In Table 1, and for each data set, we give the best-fit parameters in the case . The values given in thick line were fixed beforehand as explained above. For a given value of , and owing to the difference in the normalization of the two observed temperature distribution functions (a factor of two higher in the case of HA), the best-fit bias parameter is higher in the case of ESFA than in the case of HA.
In Fig. 1a, is set to 0.2 and ( n, b ) are left as free parameters. The contours of constant in the n-b space are strongly elongated (Fig. 1a) which means that is correlated to the power spectrum shape: this is due to the fact that the sphere which encloses the typical mass of a cluster has a radius which is of the order of 14 Mpc in the case . Therefore, contrary to the case, clusters do not provide a unique normalisation at Mpc.
In Fig. 1b, b is set to 1 and ( n, ) are the free parameters. It appears from this figure that the lower the value of the lower the index of the power spectrum is, i.e. low models require more power on large scale in order to produce the observed clusters.
From our analysis, we can now estimate the range of which is consistent with the observed temperature distribution function at z=0 . Assuming that the rms fluctuation of galaxy density within spheres of radius is equal to 1 and that the galaxy distribution is unbiased relative to that of the mass, we infer a value of equal to from ESFA and equal to from HA. The higher value in the latter case is due to the higher normalization of the temperature distribution function as determined by Henry & Arnaud (1991). Relaxing the assumption that b is equal to 1, we fix the value of . This approach is preferable because of the degeneracy between the two parameters which both determine the degree of clustering of the mass. In the case which is the dynamical estimate of the density parameter, a value of b equal to 1 is compatible with ESFA whereas the best-fit bias parameter is close to 0.7 from HA. Recently, also using the PS formalism, White et al. (1993) computed the value of necessary to reproduce the observed density of Abell clusters in flat universes with different values of . They assumed an abundance of for clusters with masses equal to within an Abell radius and equal to within the virial radius (for h=0.5 ). From Edge et al.'s (1990) and Henry & Arnaud's (1991) cumulative temperature distribution functions, they took a mean value of at this abundance. White et al. (1993) did not attempt to extract information on the shape of the power spectrum from clusters, so we can only compare our results to the value of the bias parameter they derived. In the case they found that the value of b has to be in the range 0.6-0.8 in order to produce clusters with sufficient masses within an Abell radius at the standard abundance they assumed. This result is in agreement with the value of the bias parameter we obtain by fitting the theoretical model to HA. On the contrary, due to the lower normalization of ESFA, we find that an unbiased model is compatible with their observations. Concerning the initial power spectrum index we derive from the observed temperature distribution function, we find a value of n close to -1.5 from ESFA, and between -1.4 and -1.1 from HA. The difference is due to the scaling of the characteristic mass corresponding to the exponential cut-off in the PS mass function, which depends on both and b, and is not due to the intrinsic difference in the shape of the two observed temperature distribution functions. It is clear that because of the degeneracy between b and , the temperature distribution function of X-ray clusters at zero redshift does not allow to distinguish the open models from the critical model. Nevertheless, our analysis has revealed the interesting fact that in the case of an unbiased open model, the temperature distribution function implies a value of in the range 0.15-0.4: unbiased models with cannot reproduce the temperature distribution function. It should be noticed that although this determination is formally independent of dynamical estimates on cluster scale, the results are very similar.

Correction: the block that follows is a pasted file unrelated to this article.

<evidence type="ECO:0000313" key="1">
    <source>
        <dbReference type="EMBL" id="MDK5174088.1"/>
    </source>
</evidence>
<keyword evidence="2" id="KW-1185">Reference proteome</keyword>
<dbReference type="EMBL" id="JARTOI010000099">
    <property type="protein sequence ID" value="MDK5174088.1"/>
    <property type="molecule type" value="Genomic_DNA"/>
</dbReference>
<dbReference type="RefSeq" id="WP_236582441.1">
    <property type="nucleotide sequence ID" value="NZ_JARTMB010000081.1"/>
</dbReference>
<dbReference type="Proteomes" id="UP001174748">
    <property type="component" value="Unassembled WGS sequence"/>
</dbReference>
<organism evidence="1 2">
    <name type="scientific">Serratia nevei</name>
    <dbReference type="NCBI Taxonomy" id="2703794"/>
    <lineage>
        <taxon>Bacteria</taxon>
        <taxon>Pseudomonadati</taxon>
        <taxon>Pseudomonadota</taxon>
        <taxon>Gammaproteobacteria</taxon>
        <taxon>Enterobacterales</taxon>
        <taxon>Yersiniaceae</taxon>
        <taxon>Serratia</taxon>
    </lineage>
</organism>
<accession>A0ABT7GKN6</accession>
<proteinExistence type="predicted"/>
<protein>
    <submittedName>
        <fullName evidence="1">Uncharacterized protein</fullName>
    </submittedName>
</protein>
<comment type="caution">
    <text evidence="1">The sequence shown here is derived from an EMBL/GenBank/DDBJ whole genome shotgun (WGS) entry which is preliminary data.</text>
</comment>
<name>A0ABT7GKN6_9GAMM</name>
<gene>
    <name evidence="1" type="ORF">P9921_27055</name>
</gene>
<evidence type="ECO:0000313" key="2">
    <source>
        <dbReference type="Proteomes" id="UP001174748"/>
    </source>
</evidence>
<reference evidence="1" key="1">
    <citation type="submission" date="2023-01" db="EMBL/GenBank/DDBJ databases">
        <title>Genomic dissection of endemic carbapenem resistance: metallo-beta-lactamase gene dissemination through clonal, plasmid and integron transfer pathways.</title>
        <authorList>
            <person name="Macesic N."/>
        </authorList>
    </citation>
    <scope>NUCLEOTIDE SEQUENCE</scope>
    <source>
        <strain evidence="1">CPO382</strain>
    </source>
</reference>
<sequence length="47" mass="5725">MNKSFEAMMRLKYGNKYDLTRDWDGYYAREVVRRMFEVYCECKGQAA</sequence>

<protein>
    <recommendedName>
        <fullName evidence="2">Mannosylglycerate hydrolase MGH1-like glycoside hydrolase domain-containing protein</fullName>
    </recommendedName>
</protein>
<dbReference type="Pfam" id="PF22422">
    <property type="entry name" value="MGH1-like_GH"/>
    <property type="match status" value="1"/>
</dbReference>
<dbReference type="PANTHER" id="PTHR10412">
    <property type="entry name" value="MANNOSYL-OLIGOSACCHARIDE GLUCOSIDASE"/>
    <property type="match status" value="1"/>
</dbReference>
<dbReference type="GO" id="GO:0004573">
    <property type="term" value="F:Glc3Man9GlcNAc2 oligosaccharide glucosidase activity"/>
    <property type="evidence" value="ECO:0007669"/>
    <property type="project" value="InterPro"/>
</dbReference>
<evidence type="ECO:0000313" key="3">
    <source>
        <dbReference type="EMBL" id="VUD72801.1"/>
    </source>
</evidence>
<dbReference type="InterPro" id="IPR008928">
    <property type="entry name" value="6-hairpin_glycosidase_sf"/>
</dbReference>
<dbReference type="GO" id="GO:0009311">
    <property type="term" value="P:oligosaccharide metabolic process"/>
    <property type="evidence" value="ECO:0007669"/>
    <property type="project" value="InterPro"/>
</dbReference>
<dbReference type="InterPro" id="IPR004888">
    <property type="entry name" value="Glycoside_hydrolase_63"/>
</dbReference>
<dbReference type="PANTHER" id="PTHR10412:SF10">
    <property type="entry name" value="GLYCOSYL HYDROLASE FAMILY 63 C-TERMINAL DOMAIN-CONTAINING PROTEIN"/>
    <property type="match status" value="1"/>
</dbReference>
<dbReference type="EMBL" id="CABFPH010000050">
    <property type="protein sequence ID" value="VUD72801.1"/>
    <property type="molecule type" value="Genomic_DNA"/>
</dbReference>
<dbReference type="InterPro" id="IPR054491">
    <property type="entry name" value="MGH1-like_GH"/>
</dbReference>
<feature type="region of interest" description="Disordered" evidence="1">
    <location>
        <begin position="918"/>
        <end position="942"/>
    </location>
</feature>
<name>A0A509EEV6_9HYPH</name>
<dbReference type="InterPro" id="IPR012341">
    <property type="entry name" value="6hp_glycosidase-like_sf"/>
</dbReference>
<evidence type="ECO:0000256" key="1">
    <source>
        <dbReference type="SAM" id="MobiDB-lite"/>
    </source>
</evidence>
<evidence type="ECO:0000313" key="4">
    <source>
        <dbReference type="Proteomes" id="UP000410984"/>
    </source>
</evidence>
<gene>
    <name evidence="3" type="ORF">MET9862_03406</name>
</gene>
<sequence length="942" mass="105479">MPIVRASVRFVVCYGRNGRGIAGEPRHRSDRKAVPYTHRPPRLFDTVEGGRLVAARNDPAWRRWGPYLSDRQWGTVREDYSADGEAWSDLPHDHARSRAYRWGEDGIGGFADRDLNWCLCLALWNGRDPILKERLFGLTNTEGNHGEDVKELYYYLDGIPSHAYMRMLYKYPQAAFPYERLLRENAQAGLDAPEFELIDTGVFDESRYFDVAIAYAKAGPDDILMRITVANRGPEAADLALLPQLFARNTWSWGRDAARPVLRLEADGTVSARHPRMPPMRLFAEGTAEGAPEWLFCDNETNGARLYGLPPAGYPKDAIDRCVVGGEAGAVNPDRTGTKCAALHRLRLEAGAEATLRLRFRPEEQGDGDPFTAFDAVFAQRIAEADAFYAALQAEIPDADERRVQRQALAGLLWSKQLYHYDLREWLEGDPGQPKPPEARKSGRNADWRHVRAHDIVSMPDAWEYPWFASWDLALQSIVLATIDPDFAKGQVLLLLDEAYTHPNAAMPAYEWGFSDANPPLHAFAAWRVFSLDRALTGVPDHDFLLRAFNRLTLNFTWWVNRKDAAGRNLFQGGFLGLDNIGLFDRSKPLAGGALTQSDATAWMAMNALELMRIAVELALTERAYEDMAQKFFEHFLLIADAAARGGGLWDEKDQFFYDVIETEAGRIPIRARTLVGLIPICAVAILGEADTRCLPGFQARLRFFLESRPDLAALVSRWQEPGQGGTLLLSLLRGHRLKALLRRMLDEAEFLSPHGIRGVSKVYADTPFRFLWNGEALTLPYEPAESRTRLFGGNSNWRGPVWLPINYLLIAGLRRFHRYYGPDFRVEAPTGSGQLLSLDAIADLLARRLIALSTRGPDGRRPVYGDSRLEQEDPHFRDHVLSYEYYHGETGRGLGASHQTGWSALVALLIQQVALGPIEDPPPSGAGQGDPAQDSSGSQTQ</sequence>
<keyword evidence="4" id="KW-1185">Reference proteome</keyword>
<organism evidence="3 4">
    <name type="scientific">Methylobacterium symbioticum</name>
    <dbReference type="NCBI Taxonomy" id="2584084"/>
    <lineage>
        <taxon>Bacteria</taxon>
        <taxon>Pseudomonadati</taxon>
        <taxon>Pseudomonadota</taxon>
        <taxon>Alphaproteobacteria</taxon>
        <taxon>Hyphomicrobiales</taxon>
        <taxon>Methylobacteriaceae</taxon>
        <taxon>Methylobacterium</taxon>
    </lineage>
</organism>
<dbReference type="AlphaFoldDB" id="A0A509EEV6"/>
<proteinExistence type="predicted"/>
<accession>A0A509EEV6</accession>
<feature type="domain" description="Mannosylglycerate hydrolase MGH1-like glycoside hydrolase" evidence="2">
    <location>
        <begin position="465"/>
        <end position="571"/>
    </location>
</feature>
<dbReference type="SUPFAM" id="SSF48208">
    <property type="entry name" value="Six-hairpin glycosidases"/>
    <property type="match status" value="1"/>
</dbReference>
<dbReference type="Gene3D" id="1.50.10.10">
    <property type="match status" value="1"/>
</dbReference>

© European Southern Observatory (ESO) 1997